While the HMN Basic Training class was in full swing during its fall session, chapter members were given opportunities to join in on a wide variety of field trips. Thanks to Kate Guenther for her organizational skills that made this happen.
Here is a sampling of where we went in October:
Forestry Management at Historic McCormick Farm, October 29. Allen Baker, Cohort V, shown at left above, takes on the role of Water Chef in an activity led by Sandy Greene. The two cooked up a “soup” starting with fresh water then adding local ingredients in the way of some of the many types of pollutants that make their way into our waterways. Pouring the dirty water on a sponge offered a graphic demonstration on the function of riparian buffers and why they are so important. Allen assures us that “… the ‘pollutants’ we were using were safe stand-ins.” This was one of several activities available in the education boxes in the education shed at McCormick Farm which members can use when classes come to the farm.
Retired forester Charlie Huppuch, in the above photo on right, leads an interpretive talk of forestry and riparian buffers on the Shenandoah Valley Agricultural Research and Extension Center trail at McCormick Farm. He discussed autumn olive and Ailanthus and other invasives, and how he is trying to preserve this old-growth section of trees. Pictured left to right: Charlie Huppuch, and cohort trainees, Rachel Kreiger, Kim McCray, Janet James, Allen Baker, Barbara Phillips, and Shelley Baker.
Thanks to Deb Pugh, Cohort V, for the photos and Deb, Janet James and Allen Baker for reporting.
Macroinvertebrate Benthic Stream Monitoring, October 16. Through Friends of the Middle River, HMNs help sample, identify and count aquatic insects, snails, worms and other small creatures living on the rocky bottoms of different sections of the Middle River. The data is used to help determine the water quality and overall health of the stream.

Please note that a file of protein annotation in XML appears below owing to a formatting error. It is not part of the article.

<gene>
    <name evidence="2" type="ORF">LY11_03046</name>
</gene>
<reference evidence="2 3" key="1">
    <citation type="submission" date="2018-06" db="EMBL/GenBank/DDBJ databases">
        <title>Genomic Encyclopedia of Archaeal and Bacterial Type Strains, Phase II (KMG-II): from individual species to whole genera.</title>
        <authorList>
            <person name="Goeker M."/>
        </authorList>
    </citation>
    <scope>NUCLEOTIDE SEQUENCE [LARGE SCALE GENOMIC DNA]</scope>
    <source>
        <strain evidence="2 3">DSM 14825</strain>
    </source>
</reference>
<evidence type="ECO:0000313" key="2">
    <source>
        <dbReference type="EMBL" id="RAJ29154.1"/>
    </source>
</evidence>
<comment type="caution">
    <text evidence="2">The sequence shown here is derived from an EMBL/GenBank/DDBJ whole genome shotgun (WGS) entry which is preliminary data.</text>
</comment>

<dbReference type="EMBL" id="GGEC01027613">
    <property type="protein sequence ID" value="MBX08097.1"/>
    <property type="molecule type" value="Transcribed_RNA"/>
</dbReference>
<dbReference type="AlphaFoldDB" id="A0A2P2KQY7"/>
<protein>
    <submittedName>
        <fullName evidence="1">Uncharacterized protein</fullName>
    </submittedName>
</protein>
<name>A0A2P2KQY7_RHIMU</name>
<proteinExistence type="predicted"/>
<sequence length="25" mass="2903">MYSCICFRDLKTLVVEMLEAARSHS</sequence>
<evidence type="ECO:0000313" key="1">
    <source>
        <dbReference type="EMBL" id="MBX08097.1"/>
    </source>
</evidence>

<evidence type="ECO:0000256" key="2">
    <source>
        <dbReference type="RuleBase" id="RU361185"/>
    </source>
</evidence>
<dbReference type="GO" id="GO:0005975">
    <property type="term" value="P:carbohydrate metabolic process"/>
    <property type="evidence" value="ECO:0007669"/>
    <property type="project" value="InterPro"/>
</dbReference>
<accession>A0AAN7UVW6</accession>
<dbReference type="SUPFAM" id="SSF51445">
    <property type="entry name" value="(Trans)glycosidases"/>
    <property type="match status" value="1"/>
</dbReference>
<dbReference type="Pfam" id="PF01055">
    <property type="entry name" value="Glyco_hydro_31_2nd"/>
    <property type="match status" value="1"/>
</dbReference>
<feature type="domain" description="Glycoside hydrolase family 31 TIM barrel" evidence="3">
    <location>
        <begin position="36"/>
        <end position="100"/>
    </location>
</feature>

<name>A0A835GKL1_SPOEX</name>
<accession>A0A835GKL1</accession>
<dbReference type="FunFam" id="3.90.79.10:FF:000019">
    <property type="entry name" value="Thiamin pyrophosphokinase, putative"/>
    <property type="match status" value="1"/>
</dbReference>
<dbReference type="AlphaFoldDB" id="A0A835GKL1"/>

In the photo at left, Cohort V basic training class members Kathy McKenzie, Kim Atkins and Chris Shaw examine a netting from the Eastwood site.
Carbon: The Unsung Nutrient for Soil and Water, October 15. Conservationist Bobby Whitescarver discussed soils, riparian buffers and native grasses on his farm in Swoope to illustrate important farm management concepts for healthy ecosystems. Learn more from Bobby’s blog: Getting More on the Ground.
Thanks to Ann Murray, Cohort II, for the photo and Ginny Hoffman, Cohort III, and Kate for input.
Make Rope Cordage Out of Local Wild Plants, October 12. Kate Guenther, Cohort I, led this workshop out of her home near Churchville to “work with and experiment with local plants that can be used for cord making—dogbane, yucca, cattail, burdock, greenbrier, black walnut, grape and milkweed.”
In the photo at left, Kate shows a plant from a wetland near her home to Janet James, Cohort III, and Cohort V trainees Sue Gier and Kim McCray.
Black Bear Composting Facility Tour, October 6. Black Bear founder and Chief Composting Officer Eric Walter led the group through his commercial scale composting process in Crimora. His company was instrumental in the diversion of four tons of kitchen wastes through the HMN-supported Market Compost Drop-off Program this year. More HERE.
Photo credit Art Fovargue